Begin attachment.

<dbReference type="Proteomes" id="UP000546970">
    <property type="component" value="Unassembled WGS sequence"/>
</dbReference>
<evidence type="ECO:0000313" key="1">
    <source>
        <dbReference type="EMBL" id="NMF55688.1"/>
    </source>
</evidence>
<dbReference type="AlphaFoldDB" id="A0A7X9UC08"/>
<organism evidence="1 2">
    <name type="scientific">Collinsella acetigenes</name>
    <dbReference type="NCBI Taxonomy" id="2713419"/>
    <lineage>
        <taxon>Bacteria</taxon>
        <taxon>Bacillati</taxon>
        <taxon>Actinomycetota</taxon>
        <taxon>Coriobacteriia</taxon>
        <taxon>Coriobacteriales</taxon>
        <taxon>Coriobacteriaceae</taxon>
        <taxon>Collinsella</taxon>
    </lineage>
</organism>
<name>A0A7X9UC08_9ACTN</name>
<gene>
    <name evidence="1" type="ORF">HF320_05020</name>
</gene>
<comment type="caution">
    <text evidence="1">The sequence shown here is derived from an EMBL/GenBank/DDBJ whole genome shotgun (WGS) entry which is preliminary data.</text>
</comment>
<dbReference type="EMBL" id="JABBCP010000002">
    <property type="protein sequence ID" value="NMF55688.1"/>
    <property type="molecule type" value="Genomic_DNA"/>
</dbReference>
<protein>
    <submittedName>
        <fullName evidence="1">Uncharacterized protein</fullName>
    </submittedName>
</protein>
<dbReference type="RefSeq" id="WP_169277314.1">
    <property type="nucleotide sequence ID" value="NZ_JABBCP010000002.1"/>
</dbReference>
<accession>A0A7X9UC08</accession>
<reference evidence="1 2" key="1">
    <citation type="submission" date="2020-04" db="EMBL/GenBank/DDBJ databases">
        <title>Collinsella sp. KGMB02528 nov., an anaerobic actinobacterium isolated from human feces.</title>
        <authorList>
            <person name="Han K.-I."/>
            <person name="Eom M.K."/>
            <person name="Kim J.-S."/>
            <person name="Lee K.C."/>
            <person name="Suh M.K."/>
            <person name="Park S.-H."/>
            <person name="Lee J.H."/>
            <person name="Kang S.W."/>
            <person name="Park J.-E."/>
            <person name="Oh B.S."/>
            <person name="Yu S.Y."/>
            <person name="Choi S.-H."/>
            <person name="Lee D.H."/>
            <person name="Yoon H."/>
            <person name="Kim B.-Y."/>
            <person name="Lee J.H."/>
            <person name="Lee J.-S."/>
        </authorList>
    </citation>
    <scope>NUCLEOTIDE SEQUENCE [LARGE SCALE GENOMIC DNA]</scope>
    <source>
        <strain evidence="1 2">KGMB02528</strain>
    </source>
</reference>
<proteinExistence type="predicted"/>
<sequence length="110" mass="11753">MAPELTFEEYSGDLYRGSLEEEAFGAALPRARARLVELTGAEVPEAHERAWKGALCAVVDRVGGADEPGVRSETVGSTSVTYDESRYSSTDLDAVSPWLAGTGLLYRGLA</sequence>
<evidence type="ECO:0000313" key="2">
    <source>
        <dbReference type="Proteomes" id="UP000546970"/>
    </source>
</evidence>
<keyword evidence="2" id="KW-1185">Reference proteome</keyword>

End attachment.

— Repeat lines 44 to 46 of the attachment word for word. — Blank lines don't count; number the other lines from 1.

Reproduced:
    <citation type="submission" date="2020-04" db="EMBL/GenBank/DDBJ databases">
        <title>Collinsella sp. KGMB02528 nov., an anaerobic actinobacterium isolated from human feces.</title>
        <authorList>